Arrays, Arguments and Nodes

Not everything in JavaScript that appears to be an array actually is a JavaScript Array. Two JavaScript objects that look somewhat like an array but which are not arrays are arguments and node lists.

The arguments object is available within any function or method. The main thing that it contains is a numbered list containing all of the parameters passed to that function or method (which can include more values than just those named in the function declaration. This list and the way that you reference it gives the arguments object the appearance of being an array, particularly as there is also a length property to identify the number of entries in the list.

Let's take a look at some JavaScript that both demonstrates how the arguments list looks a little like an array which also demonstrates how the arguments object works.

x = function(a, b, c) {
for(i = 0; i < arguments.length; i++) alert(arguments[i]);

This quick JavaScript (which uses several things you wouldn't use in JavaScript intended for a web page but which are okay to use for a simple test like this) runs the x() function passing five parameters each of which contains a different number so we can easily tell which parameter is which. Despite the fact that the x() function only provides names to reference the first three, our loop is still able to display five alerts demonstrating that the function can access all the parameters passed using the arguments list even if we don't give them names. Of course the debugging alert call is just there so we can see what arguments[i] refers to.

So how does this differ from an Array? Well apart from the now deprecated arguments.callee property (which is no longer available in strict JavaScript) the numbered properties and the length property make up the entire content of the arguments object. None of the methods that are available for manipulating arrays are available to use with an argument list.

We can of course easily copy arguments into a real Array by adding one line of extra code at the start of our function and then referencing that Array to do all our arguments processing with all the Array methods now being available to use. For example we can display all the arguments in one alert with the values separated by colons using:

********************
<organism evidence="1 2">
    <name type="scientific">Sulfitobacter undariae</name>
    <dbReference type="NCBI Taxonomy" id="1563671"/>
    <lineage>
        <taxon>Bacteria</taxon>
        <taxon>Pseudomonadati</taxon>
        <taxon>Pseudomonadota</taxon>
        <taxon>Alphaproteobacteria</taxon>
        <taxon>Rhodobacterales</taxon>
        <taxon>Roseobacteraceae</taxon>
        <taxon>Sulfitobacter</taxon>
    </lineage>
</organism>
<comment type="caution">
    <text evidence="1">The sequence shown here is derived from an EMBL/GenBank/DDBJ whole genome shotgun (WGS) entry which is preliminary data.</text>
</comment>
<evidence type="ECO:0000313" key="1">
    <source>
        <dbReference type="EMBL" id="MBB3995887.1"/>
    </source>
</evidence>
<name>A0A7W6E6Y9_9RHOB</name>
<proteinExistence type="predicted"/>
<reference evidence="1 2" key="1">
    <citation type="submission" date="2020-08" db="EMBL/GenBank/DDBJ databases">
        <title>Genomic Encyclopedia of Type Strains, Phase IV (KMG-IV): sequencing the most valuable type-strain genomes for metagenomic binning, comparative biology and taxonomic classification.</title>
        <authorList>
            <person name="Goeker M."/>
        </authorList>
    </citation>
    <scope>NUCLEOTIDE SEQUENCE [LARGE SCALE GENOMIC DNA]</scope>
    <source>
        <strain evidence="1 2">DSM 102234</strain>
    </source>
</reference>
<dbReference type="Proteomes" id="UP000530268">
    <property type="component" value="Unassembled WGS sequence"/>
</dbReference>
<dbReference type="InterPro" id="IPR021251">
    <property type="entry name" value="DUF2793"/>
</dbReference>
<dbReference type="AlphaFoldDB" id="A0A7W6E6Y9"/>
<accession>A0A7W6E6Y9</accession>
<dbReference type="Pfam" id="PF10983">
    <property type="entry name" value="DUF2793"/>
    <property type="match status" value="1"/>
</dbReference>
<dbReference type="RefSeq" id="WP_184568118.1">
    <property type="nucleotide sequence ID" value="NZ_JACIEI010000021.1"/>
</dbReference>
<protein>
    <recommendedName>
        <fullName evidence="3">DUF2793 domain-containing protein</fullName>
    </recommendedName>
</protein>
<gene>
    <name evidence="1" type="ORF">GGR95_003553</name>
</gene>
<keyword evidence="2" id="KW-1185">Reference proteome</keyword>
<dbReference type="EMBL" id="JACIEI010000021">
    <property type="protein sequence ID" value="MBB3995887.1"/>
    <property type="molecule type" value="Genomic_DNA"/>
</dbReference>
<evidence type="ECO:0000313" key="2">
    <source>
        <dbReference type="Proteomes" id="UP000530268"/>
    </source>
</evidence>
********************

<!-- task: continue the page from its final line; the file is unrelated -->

x = function(a, b, c) {
var args =;
// args is now a real Array version of arguments

When you use one of the Document Object Model calls that can potentially reference more than one element in the HTML of a web page the result that is returned is a live node list (if you use one of the getElementsBy... calls) or a static list of the nodes at the time of the call (if you use querySelector or querySelectorAll).

Let's look at some code referencing a node list in a way similar to the above arguments code. The following builds a node list of all the images in the web page and then alerts their alt text.

y = document.getElementsByTagName('img');
for(i = 0; i < y.length; i++) alert(y[i].alt);

As with the arguments, our node list provides a numbered list referencing all the elements that meet the specified criteria and a length property that identifies the number of nodes in the list. There are no other properties for a node list and no methods at all.

To convert a node list into an array we can use a statement similar to that which we used to convert arguments to an array (note that this doesn't work in Internet 8 and earlier - where we'd need to set up a loop to copy the nodes one at a time instead). The biggest difference though is where the node list is a live copy of whatever elements are currently in the page where the array would not be automatically updated when the node list changes due to the insert or removal of elements.


This article written by Stephen Chapman, Felgall Pty Ltd.

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